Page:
2008 NSTI Nanotechnology Conference and Trade Show - Nanotech 2008 - 11th Annual

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TechConnect Summit
Clean Technology 2008

Nanomonitors: Electrical Immunoassays for Protein Biomarker Profiling

M.G. Bothara, R.K. Reddy, T. Barrett, J. Carruthers, S. Prasad
Portland State University, US

Keywords:
nanoporous, alumina, membrane, electrical, immunoassays, proteins

Abstract:
Robust diagnosis of a disease can be accomplished by reliable detection of multiple protein biomarkers. Traditional assay methods for protein detection such as enzyme-linked immunosorbent assay (ELISA) have several limitations – need for use of labels, time of detection is several hours, large volume of reagents, and multiple proteins cannot be detected simultaneously and they are expensive. This presentation discusses the development of nanomonitors, which are electrical immunoassays for label-free, sensitive, fast, reliable and cost effective detection of multiple protein biomarkers. The nanomonitors are platform-based devices comprising of base silicon substrate with metallic measurement sites overlayed with nanoporous alumina membranes. These nanomonitors employ the nanoporous alumina membranes to confine proteins into narrow spaces on to a Si-based microdevice. This confinement helps to curb the denaturing of proteins and thus preserves their functionality thereby greatly increasing the sensitivity of the device. The device performance has been demonstrated for two inflammatory markers - C-reactive protein (CRP) and Myeloperoxidase (MPO) from complex fluids samples i.e. human serum. The performance parameters of the nanomonitors are compared with the traditional assay methods. Apart from being a label-free technique, it was also concluded that the nanomonitors can provide several improvements such as highly increased speed of detection on the order of minutes as compared to several hours for ELISA, significant reduction in volume of reagents to a few µl, large reduction in cost per assay and the reduction in the size of assay thus making it a candidate for a clinical diagnostic “lab-on-a-chip” device.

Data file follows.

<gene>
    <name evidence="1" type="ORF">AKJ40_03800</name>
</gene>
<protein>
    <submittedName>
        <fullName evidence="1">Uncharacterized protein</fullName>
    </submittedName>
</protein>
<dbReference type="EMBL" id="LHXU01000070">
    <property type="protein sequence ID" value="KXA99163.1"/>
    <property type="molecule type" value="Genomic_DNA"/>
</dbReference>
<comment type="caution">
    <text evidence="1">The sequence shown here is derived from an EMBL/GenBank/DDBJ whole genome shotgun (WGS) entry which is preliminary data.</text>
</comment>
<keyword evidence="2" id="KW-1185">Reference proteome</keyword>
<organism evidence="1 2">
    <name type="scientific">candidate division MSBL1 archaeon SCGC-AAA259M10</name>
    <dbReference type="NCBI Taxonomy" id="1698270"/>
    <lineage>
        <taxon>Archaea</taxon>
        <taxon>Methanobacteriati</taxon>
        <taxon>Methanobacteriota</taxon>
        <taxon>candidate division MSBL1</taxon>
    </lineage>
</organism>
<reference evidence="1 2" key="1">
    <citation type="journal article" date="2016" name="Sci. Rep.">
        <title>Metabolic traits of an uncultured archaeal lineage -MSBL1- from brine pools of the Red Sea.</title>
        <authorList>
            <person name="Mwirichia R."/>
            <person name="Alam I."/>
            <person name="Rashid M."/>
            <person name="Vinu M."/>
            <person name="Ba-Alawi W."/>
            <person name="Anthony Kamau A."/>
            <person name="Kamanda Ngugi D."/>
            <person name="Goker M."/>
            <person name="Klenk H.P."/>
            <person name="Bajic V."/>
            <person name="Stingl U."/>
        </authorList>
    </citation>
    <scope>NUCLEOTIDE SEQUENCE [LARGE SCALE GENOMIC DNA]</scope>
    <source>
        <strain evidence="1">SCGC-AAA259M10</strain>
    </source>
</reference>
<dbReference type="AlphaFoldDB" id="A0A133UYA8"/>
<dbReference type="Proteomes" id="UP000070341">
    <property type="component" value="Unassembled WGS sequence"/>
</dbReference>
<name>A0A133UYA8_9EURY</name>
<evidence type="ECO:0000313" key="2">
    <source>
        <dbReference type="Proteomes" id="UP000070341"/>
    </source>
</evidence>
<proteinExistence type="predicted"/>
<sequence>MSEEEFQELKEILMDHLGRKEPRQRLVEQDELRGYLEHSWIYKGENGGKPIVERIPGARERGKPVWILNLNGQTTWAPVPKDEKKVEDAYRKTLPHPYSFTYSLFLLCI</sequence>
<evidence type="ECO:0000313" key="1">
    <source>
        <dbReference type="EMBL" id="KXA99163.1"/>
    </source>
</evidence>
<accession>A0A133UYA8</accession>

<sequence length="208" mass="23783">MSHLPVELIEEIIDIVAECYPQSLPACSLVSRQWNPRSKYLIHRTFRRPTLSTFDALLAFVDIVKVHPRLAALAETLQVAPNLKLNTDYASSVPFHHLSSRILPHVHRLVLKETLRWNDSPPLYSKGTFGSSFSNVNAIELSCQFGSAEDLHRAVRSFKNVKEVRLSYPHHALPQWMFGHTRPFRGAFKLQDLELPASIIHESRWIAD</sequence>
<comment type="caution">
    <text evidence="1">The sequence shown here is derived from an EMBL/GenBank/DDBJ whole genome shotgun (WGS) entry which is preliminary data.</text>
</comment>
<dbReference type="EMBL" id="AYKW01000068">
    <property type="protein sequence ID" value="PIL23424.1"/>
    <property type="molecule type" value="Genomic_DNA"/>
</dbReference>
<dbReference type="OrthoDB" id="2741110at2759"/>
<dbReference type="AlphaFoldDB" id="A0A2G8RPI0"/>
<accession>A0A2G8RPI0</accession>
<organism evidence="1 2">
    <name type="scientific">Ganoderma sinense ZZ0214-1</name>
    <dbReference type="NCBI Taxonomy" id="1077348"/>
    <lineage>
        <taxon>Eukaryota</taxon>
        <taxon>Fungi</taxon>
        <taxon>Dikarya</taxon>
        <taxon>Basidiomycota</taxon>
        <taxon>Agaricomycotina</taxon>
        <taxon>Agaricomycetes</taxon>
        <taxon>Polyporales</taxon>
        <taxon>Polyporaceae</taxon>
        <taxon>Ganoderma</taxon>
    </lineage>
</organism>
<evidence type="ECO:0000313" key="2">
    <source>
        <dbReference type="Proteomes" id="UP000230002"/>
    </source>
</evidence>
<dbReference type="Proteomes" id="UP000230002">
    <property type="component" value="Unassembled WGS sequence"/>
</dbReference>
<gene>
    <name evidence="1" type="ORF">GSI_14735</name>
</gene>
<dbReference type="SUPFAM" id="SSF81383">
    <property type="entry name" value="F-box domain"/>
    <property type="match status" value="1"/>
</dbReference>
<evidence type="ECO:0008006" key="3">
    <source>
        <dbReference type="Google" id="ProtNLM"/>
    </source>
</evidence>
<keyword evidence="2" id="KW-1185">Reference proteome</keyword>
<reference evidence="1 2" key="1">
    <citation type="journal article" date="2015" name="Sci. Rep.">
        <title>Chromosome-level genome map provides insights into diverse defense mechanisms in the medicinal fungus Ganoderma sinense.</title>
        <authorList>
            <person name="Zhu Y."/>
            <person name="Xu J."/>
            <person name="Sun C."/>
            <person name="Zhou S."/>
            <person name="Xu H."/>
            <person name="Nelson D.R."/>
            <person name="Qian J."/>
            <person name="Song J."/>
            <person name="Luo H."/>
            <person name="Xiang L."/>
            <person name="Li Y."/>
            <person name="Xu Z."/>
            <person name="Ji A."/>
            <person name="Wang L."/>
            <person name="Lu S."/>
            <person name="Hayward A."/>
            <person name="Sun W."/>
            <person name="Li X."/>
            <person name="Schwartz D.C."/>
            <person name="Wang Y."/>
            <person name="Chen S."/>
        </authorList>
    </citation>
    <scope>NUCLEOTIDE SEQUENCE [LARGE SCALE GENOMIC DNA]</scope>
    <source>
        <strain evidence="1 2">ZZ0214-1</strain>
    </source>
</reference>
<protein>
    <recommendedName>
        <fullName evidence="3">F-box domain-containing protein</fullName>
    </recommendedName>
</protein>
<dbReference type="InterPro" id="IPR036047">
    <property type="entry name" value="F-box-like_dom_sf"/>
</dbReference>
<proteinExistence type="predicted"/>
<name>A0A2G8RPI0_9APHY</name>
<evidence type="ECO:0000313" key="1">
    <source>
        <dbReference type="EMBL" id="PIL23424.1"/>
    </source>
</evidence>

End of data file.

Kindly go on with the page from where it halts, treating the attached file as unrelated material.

Nanotech 2008 Conference Program Abstract